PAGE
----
In "Transit" as before in "Outline", Cusk's narrator engages with the characters she meets exclusively through conversations. The narrator herself rarely speaks but instead lets the characters she meets speak through her, as she hears and listens to them.

The manner in which these conversations are retold, not through direct speech but through the narrator's mind and through remodelling the rules of punctuation, make for a fascinating insight into how we relate to others and their words, and how much it reveals of ourselves. 

Cusk's previous novel Outline had a gentle movement that led the reader from one page to the next. In Transit, although each of the discussions her characters have is thoroughly thought-provoking and deliciously poetic, the lack of movement outside of each conversation was a little frustrating, especially for a place that a transit represents as the novel itself reveals: a place where the planets are shifting, a place as bustling as a London tube station.

All the same, am looking forward to reading more of Cusk's poetic prose.

"Transit" by Rachel Cusk, published by Jonathan Cape, 2016.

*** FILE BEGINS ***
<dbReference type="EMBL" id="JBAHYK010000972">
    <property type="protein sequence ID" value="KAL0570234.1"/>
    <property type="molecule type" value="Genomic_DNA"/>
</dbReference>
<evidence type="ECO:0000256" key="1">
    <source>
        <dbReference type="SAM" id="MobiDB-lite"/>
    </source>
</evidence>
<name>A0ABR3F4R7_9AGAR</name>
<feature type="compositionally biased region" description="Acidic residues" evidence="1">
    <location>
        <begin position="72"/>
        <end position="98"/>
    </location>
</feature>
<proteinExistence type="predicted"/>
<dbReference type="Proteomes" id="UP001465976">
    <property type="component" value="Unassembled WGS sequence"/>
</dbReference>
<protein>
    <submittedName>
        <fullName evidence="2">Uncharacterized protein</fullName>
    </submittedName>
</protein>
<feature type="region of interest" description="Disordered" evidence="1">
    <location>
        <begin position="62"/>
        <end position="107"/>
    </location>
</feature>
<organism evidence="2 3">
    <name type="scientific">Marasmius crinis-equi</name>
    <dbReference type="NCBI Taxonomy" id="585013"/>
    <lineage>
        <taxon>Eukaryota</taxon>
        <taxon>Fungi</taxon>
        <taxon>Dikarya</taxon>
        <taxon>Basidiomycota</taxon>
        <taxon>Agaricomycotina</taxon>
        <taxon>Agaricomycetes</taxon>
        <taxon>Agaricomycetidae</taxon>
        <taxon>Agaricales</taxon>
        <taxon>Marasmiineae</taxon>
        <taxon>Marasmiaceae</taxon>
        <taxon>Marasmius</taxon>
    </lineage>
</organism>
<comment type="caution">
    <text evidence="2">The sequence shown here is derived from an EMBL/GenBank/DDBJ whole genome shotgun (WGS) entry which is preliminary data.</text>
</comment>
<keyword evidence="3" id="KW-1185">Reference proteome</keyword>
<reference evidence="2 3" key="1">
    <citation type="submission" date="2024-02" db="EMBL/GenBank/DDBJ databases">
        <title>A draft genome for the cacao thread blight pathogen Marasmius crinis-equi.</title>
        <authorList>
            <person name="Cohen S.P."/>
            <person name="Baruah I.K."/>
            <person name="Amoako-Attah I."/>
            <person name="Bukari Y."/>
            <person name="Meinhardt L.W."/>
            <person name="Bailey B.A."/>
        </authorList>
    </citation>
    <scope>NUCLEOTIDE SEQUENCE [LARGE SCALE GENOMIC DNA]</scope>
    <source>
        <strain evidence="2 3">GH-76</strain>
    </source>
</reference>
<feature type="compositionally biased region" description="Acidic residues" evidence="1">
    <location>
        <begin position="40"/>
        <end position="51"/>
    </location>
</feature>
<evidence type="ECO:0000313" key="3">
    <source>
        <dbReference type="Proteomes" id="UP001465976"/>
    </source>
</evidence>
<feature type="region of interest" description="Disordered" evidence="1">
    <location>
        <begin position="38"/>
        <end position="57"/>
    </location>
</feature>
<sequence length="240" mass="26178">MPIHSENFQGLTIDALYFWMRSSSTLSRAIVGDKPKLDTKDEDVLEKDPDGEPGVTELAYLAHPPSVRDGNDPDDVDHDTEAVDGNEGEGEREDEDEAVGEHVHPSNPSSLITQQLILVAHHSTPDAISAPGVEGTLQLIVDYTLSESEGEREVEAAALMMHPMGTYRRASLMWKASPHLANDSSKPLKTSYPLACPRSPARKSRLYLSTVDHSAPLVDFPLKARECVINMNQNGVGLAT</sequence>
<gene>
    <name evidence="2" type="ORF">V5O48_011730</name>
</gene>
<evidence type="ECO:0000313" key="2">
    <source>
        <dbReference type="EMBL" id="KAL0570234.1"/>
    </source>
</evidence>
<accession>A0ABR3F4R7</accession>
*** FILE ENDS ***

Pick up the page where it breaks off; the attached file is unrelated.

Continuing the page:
Thursday, 8 December 2016

"The Power" by Naomi Alderman

Just finished "The Power" by Naomi Alderman published by Penguin Random House (2016).

Am left dazzled with a dreamy smile pondering on what I'd try to achieve or control if electricity ran through my spine.

In this fantasy-supernatural story, Alderman has imagined the transition between a world ruled by men to a world ruled by women.

What would change & what would remain the same? Are the motivations to rule fundamentally gender-based or do all leaders share the same characteristic: madness? 😯

"The Power" is deliciously entertaining, and its double position as a fictional historical novel makes for an extra treat.

I enjoyed Alderman's descriptive narrative style, but my favourite novels are those that gently peel off the surface to reveal a depth both unknown yet familiar, and play with the language. 

And that's exactly what I know I'll find in the novel I've been so looking forward to reading next ❤ "Transit" by Rachel Cusk published by Jonathan Cape ❤

"Nushell" by Ian McEwan

I could not put down Ian McEwan's latest novel "Nutshell" published by Jonathan Cape (2016).

"Nutshell" is a thoroughly novel-way to tell a tale and to build a crime fiction: the narrator and main witness is the unborn child of a murderess. 

Listening in from the womb, this not-yet-infant will try to prevent the awful act that his mother and her lover are planning. 

"Nutshell" is a reflection on the primordial link between the womb & the world, between empathy & desire, between birth & rebirth. And love.

McEwan's style is like a feather's caress, so insightful and otherwordly. A similar style to Rachel Cusk whose work I - for lack of a better verb - adore.

Side note: wine lovers & poets will love this novel and its many literary and oenology references.